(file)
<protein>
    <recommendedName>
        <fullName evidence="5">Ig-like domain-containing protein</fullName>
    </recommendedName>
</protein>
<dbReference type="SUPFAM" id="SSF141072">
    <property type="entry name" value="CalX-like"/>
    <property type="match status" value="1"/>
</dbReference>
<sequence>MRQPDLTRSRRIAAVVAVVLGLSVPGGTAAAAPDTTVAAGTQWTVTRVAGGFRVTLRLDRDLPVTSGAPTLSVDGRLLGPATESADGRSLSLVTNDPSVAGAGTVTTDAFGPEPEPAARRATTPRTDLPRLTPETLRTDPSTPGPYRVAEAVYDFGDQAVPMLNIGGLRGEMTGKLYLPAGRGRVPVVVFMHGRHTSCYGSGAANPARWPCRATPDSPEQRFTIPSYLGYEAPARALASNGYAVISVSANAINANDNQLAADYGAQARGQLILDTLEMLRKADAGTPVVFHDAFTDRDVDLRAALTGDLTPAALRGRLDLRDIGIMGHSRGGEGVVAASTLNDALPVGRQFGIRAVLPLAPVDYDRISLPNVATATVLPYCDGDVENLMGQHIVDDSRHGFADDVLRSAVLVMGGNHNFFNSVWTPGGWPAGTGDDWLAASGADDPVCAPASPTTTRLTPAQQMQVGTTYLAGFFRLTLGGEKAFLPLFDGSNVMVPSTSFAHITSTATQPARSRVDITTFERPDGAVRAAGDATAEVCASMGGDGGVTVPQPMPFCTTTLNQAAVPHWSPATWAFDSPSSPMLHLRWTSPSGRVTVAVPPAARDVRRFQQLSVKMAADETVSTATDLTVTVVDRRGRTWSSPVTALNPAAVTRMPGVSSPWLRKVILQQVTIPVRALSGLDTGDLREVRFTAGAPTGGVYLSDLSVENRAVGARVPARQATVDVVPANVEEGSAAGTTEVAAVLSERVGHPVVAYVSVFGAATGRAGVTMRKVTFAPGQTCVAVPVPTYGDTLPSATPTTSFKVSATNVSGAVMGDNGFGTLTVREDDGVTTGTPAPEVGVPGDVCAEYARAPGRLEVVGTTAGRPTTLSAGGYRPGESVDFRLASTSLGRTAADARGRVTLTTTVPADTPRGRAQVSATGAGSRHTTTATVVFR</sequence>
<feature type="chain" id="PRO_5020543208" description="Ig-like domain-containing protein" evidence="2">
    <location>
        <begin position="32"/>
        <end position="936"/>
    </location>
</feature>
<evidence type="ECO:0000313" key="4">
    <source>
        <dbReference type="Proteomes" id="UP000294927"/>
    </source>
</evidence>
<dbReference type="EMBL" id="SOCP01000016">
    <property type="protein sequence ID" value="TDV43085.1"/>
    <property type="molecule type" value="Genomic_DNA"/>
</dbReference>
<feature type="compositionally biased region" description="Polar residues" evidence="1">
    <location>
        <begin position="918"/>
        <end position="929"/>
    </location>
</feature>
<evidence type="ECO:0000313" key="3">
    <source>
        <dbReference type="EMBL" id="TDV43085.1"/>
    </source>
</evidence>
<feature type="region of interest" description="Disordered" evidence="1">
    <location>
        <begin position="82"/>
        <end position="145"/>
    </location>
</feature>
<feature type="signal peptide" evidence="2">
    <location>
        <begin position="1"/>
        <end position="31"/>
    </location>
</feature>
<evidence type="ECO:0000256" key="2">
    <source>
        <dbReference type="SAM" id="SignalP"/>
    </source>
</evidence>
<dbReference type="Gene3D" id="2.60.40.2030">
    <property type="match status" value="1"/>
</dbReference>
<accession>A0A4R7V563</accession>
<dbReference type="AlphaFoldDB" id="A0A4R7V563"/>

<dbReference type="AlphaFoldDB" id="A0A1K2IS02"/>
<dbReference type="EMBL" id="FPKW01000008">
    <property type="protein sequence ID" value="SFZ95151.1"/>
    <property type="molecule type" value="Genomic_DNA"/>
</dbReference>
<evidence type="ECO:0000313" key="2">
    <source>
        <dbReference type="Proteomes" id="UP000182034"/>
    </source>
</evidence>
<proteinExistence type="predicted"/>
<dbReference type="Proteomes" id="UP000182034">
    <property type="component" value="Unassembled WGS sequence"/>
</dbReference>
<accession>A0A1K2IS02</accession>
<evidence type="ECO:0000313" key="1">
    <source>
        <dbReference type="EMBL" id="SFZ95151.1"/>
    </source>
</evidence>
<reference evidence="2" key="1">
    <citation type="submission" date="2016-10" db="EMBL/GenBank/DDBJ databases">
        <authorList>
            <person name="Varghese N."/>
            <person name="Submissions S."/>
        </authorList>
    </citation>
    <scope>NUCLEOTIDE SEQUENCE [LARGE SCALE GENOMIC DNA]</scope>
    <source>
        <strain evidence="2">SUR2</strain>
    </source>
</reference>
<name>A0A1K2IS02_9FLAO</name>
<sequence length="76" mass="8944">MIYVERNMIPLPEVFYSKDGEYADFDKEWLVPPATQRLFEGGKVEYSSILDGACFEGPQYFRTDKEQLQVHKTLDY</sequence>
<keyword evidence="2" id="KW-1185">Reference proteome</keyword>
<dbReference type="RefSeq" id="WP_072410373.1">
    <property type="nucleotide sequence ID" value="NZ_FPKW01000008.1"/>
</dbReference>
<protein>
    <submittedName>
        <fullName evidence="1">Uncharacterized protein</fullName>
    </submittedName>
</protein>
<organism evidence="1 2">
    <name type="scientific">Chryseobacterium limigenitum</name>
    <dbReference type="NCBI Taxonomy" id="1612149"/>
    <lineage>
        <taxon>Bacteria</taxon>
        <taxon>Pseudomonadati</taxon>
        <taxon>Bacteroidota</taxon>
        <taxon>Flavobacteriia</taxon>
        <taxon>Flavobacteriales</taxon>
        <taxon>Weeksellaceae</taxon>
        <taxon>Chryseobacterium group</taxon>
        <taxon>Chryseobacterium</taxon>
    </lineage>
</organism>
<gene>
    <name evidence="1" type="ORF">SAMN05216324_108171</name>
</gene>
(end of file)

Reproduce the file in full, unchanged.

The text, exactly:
<protein>
    <recommendedName>
        <fullName evidence="5">Ig-like domain-containing protein</fullName>
    </recommendedName>
</protein>
<dbReference type="SUPFAM" id="SSF141072">
    <property type="entry name" value="CalX-like"/>
    <property type="match status" value="1"/>
</dbReference>
<sequence>MRQPDLTRSRRIAAVVAVVLGLSVPGGTAAAAPDTTVAAGTQWTVTRVAGGFRVTLRLDRDLPVTSGAPTLSVDGRLLGPATESADGRSLSLVTNDPSVAGAGTVTTDAFGPEPEPAARRATTPRTDLPRLTPETLRTDPSTPGPYRVAEAVYDFGDQAVPMLNIGGLRGEMTGKLYLPAGRGRVPVVVFMHGRHTSCYGSGAANPARWPCRATPDSPEQRFTIPSYLGYEAPARALASNGYAVISVSANAINANDNQLAADYGAQARGQLILDTLEMLRKADAGTPVVFHDAFTDRDVDLRAALTGDLTPAALRGRLDLRDIGIMGHSRGGEGVVAASTLNDALPVGRQFGIRAVLPLAPVDYDRISLPNVATATVLPYCDGDVENLMGQHIVDDSRHGFADDVLRSAVLVMGGNHNFFNSVWTPGGWPAGTGDDWLAASGADDPVCAPASPTTTRLTPAQQMQVGTTYLAGFFRLTLGGEKAFLPLFDGSNVMVPSTSFAHITSTATQPARSRVDITTFERPDGAVRAAGDATAEVCASMGGDGGVTVPQPMPFCTTTLNQAAVPHWSPATWAFDSPSSPMLHLRWTSPSGRVTVAVPPAARDVRRFQQLSVKMAADETVSTATDLTVTVVDRRGRTWSSPVTALNPAAVTRMPGVSSPWLRKVILQQVTIPVRALSGLDTGDLREVRFTAGAPTGGVYLSDLSVENRAVGARVPARQATVDVVPANVEEGSAAGTTEVAAVLSERVGHPVVAYVSVFGAATGRAGVTMRKVTFAPGQTCVAVPVPTYGDTLPSATPTTSFKVSATNVSGAVMGDNGFGTLTVREDDGVTTGTPAPEVGVPGDVCAEYARAPGRLEVVGTTAGRPTTLSAGGYRPGESVDFRLASTSLGRTAADARGRVTLTTTVPADTPRGRAQVSATGAGSRHTTTATVVFR</sequence>
<feature type="chain" id="PRO_5020543208" description="Ig-like domain-containing protein" evidence="2">
    <location>
        <begin position="32"/>
        <end position="936"/>
    </location>
</feature>
<evidence type="ECO:0000313" key="4">
    <source>
        <dbReference type="Proteomes" id="UP000294927"/>
    </source>
</evidence>
<dbReference type="EMBL" id="SOCP01000016">
    <property type="protein sequence ID" value="TDV43085.1"/>
    <property type="molecule type" value="Genomic_DNA"/>
</dbReference>
<feature type="compositionally biased region" description="Polar residues" evidence="1">
    <location>
        <begin position="918"/>
        <end position="929"/>
    </location>
</feature>
<evidence type="ECO:0000313" key="3">
    <source>
        <dbReference type="EMBL" id="TDV43085.1"/>
    </source>
</evidence>
<feature type="region of interest" description="Disordered" evidence="1">
    <location>
        <begin position="82"/>
        <end position="145"/>
    </location>
</feature>
<feature type="signal peptide" evidence="2">
    <location>
        <begin position="1"/>
        <end position="31"/>
    </location>
</feature>
<evidence type="ECO:0000256" key="2">
    <source>
        <dbReference type="SAM" id="SignalP"/>
    </source>
</evidence>
<dbReference type="Gene3D" id="2.60.40.2030">
    <property type="match status" value="1"/>
</dbReference>
<accession>A0A4R7V563</accession>
<dbReference type="AlphaFoldDB" id="A0A4R7V563"/>

<dbReference type="AlphaFoldDB" id="A0A1K2IS02"/>
<dbReference type="EMBL" id="FPKW01000008">
    <property type="protein sequence ID" value="SFZ95151.1"/>
    <property type="molecule type" value="Genomic_DNA"/>
</dbReference>
<evidence type="ECO:0000313" key="2">
    <source>
        <dbReference type="Proteomes" id="UP000182034"/>
    </source>
</evidence>
<proteinExistence type="predicted"/>
<dbReference type="Proteomes" id="UP000182034">
    <property type="component" value="Unassembled WGS sequence"/>
</dbReference>
<accession>A0A1K2IS02</accession>
<evidence type="ECO:0000313" key="1">
    <source>
        <dbReference type="EMBL" id="SFZ95151.1"/>
    </source>
</evidence>
<reference evidence="2" key="1">
    <citation type="submission" date="2016-10" db="EMBL/GenBank/DDBJ databases">
        <authorList>
            <person name="Varghese N."/>
            <person name="Submissions S."/>
        </authorList>
    </citation>
    <scope>NUCLEOTIDE SEQUENCE [LARGE SCALE GENOMIC DNA]</scope>
    <source>
        <strain evidence="2">SUR2</strain>
    </source>
</reference>
<name>A0A1K2IS02_9FLAO</name>
<sequence length="76" mass="8944">MIYVERNMIPLPEVFYSKDGEYADFDKEWLVPPATQRLFEGGKVEYSSILDGACFEGPQYFRTDKEQLQVHKTLDY</sequence>
<keyword evidence="2" id="KW-1185">Reference proteome</keyword>
<dbReference type="RefSeq" id="WP_072410373.1">
    <property type="nucleotide sequence ID" value="NZ_FPKW01000008.1"/>
</dbReference>
<protein>
    <submittedName>
        <fullName evidence="1">Uncharacterized protein</fullName>
    </submittedName>
</protein>
<organism evidence="1 2">
    <name type="scientific">Chryseobacterium limigenitum</name>
    <dbReference type="NCBI Taxonomy" id="1612149"/>
    <lineage>
        <taxon>Bacteria</taxon>
        <taxon>Pseudomonadati</taxon>
        <taxon>Bacteroidota</taxon>
        <taxon>Flavobacteriia</taxon>
        <taxon>Flavobacteriales</taxon>
        <taxon>Weeksellaceae</taxon>
        <taxon>Chryseobacterium group</taxon>
        <taxon>Chryseobacterium</taxon>
    </lineage>
</organism>
<gene>
    <name evidence="1" type="ORF">SAMN05216324_108171</name>
</gene>